The order presented is the most natural order to cover chapters. However, there are many possibilities to omit or reorder the coverage of chapters. The strongest (solid lines) and weakest (dotted lines) dependencies among chapters are shown in the following precedence diagram (also available as a PDF file for printing):
The book was developed in the context of a semester course with 45 contact hours total. It is not advisable to try and cover the entire book in this format, especially if any of the supplementary materials (mentioned later) are used. I have skipped parts of the book, depending on the level (undergraduate or masters) and the interests of the students.
There are four major topics in the book: applications, organizational and business issues, acquiring applications, and infrastructure. A given course can easily deemphasize one or two of these. Specific suggestions:
I have used the book in a masters level class in information systems. In this case, I skipped Chapters 7 and 8, because they are adequately covered in another course I offer. I added much of the supplementary material mentioned below. I also used it in an undergraduate service course, where I skipped Chapters 7, 8, 9, 10, 17, and 19, as well as advanced sections in a few other chapters. Skipping these chapters altogether left room to cover the remaining material more slowly and carefully. In a course for MBA students, I skipped Chapters 10, 17 and 19, and also covered the remaining infrastructure topics more superficially. This allowed us to spend more time (particularly in a discussion format) on the business and organizational issues.
The chapters are ordered in a top-down fashion, where the students are given the "big picture" first, and then details are gradually filled in. While I find this technique effective, especially for students without much prior background, it does require discipline on the part of the instructor. There is always the temptation to "drill down" when covering aspects of the big picture. I find this dropping this discipline problematic, because it often loses the students with the least background, and also temporarily disconnects the class from the text. On the other hand, some students express impatience with this top-down approach, requesting additional details on topics as they are covered. This is particularly true of students with more background, who are more aware of what is not being said. An effective way to deflect these requests is to frequently present "road maps", laying out for students what details they can expect to learn about a particular topic later, and why it is being deferred.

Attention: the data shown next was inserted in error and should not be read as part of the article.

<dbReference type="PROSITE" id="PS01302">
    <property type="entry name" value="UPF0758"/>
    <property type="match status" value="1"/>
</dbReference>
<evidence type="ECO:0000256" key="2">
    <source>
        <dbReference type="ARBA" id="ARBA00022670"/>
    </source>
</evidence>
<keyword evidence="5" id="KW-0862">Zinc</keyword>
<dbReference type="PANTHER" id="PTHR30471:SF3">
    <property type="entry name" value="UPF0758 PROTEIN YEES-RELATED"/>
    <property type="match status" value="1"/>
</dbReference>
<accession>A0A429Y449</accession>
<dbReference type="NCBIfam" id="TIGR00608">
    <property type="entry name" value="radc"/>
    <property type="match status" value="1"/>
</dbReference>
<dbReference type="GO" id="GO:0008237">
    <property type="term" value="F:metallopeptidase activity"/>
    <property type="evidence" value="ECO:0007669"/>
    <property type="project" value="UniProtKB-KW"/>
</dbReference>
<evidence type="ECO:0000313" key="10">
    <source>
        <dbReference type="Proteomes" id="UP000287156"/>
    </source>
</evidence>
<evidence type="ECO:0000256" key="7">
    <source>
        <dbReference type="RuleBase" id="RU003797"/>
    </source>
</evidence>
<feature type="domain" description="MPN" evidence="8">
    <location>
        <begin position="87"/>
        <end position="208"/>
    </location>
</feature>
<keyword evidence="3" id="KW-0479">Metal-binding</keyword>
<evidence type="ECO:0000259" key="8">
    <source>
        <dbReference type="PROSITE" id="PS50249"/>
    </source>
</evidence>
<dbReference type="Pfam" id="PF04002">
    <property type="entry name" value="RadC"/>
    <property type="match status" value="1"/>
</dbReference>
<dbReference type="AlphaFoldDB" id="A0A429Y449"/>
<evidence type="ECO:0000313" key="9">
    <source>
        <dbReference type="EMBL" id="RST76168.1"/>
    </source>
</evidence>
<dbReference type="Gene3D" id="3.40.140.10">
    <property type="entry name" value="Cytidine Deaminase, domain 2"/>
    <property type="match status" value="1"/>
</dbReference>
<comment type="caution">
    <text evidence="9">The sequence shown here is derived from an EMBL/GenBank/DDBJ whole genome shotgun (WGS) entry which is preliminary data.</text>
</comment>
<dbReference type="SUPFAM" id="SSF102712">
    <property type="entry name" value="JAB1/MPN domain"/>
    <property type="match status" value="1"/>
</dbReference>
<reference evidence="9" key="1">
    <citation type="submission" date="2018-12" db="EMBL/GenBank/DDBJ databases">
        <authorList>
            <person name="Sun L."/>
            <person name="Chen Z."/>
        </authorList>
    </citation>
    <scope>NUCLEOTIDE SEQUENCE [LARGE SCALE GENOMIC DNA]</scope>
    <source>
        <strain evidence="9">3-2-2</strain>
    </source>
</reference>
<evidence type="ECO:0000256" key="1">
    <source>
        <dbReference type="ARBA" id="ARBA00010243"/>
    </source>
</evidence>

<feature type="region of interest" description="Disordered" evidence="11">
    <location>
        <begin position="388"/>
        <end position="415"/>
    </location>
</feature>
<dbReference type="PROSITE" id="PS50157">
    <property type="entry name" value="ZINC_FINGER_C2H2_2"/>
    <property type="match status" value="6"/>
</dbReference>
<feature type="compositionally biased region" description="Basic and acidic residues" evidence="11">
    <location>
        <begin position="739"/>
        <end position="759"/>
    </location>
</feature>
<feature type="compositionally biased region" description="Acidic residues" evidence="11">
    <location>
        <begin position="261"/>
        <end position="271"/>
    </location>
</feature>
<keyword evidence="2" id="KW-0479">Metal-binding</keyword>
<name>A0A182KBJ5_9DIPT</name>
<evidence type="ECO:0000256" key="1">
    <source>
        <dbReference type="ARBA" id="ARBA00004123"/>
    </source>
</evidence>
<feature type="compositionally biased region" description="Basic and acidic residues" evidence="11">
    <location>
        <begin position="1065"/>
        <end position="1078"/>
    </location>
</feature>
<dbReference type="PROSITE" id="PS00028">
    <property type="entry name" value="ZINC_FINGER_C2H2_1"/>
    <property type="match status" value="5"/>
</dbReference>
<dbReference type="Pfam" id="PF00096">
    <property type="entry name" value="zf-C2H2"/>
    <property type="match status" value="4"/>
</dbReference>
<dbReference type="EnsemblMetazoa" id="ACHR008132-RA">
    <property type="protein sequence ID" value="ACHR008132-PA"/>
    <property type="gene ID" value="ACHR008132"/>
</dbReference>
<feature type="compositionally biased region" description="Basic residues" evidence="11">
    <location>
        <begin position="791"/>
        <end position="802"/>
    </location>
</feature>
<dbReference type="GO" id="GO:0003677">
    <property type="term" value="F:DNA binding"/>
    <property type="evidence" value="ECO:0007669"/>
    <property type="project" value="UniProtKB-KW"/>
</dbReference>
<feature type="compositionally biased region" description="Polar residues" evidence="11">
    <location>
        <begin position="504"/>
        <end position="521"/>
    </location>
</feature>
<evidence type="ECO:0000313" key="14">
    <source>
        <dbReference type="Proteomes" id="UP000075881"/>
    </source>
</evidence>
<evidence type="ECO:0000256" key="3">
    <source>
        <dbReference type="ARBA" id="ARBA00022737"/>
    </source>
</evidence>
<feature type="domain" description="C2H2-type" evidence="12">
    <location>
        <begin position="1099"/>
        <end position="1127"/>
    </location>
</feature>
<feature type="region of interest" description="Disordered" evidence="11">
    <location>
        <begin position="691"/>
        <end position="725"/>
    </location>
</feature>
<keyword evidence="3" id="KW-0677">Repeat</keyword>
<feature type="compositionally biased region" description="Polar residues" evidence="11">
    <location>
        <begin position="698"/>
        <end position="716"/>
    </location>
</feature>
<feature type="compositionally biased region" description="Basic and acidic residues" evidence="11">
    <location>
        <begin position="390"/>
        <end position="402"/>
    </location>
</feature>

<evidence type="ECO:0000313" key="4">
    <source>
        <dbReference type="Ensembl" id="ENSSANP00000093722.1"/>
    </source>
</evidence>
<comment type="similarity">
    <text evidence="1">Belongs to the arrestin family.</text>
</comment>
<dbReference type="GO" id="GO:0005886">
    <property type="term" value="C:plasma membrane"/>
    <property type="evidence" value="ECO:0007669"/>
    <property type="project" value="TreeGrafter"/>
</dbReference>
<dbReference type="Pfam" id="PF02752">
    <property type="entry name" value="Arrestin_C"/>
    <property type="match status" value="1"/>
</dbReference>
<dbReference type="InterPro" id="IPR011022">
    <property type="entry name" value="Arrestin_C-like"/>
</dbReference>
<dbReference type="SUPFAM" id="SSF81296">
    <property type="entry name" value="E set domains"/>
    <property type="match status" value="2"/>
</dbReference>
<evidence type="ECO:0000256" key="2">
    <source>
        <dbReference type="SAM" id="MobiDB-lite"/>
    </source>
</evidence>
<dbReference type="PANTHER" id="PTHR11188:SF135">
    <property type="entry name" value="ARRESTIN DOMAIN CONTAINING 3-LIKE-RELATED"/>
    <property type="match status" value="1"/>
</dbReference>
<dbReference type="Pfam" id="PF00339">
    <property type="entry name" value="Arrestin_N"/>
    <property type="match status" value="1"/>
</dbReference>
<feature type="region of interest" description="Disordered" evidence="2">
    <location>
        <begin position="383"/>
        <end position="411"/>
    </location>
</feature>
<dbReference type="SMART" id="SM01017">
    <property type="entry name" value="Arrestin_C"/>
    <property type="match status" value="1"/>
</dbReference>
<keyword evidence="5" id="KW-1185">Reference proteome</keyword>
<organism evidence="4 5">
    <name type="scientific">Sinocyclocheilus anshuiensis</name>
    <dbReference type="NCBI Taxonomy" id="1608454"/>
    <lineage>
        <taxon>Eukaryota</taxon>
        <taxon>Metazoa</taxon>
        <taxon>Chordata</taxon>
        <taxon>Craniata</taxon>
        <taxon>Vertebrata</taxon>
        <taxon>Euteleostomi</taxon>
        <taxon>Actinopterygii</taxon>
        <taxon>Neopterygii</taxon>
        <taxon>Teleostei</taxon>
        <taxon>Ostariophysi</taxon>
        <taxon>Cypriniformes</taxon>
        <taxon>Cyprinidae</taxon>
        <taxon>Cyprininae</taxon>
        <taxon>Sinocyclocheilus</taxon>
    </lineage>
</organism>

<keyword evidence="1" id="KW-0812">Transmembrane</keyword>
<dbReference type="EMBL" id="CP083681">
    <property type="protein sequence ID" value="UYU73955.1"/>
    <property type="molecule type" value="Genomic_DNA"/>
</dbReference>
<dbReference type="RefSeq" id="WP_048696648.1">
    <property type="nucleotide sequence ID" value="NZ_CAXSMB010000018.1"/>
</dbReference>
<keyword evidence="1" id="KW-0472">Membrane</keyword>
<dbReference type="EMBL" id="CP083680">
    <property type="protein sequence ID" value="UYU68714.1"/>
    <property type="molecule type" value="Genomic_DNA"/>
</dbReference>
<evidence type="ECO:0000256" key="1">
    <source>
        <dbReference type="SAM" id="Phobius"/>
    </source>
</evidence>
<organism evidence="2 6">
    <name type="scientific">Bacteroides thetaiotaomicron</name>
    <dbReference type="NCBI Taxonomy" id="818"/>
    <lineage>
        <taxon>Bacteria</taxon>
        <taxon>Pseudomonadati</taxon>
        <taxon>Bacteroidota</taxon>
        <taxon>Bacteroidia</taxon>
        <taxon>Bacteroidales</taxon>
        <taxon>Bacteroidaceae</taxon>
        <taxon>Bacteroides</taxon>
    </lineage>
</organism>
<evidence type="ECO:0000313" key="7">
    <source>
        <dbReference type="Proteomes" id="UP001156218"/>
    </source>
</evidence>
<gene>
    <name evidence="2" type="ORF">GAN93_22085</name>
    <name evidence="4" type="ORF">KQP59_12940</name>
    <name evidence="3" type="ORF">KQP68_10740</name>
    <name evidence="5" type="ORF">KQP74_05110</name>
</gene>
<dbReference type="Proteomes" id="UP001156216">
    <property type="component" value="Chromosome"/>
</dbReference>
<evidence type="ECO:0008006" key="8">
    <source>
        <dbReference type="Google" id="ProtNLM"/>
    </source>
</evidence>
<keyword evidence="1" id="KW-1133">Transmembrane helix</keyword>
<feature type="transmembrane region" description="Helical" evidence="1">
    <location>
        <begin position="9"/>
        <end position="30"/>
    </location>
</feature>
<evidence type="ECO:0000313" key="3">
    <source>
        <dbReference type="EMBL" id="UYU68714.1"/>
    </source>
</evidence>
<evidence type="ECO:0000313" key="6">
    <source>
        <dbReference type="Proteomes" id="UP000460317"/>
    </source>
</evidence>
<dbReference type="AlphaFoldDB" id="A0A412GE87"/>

It is also possible to "unwind" the top-down approach to some extent by reordering chapters. For example, Chapter 18 and 20 can be covered immediately after Chapter 12, giving a pretty complete picture on both what networks do and how they work, all at once. Other chapters that can easily be moved earlier are Chapters 4, 9, 15, and 16. However, in my judgment the text ordering is the best, and it has proven effective in the classroom.
Available here are a number of supplementary writeups. They can be assigned as Web reading, or printed out and reproduced for the students. I have found them useful for two purposes:
In particular, I have used many of these writeups in my masters-level information systems class, but I skipped them entirely in my undergraduate and MBA classes.
It would be an excellent idea to supplement the text with hands-on laboratory experience with using networked applications, or even developing new networked applications.
In my classes I have tried to integrate as many social and information access applications as possible into the functioning of the class. I assign readings on the Web, and also assign "explorations" where students are asked to find more information on particular topics. I have also used a discussion forum application to supplement the class (I used Delphi, which allows anyone to set up a private discussion forum). On the forum, I post questions (particularly of a controversial nature) weekly, and ask the students to discuss them.
I have found projects to be a useful adjunct to the homework assignments. In fact, in more advanced classes they are in many ways more valuable. I have tried three types of projects with success:
In all these cases, I have made the project groups (with 3-5 members) as heterogeneous as possible, so that students can attack more ambitious tasks and learn from one another. I do this by asking the students at the beginning to divulge a bit about their relevant background, and I then assign the project groups.
For specific project examples, see the project page.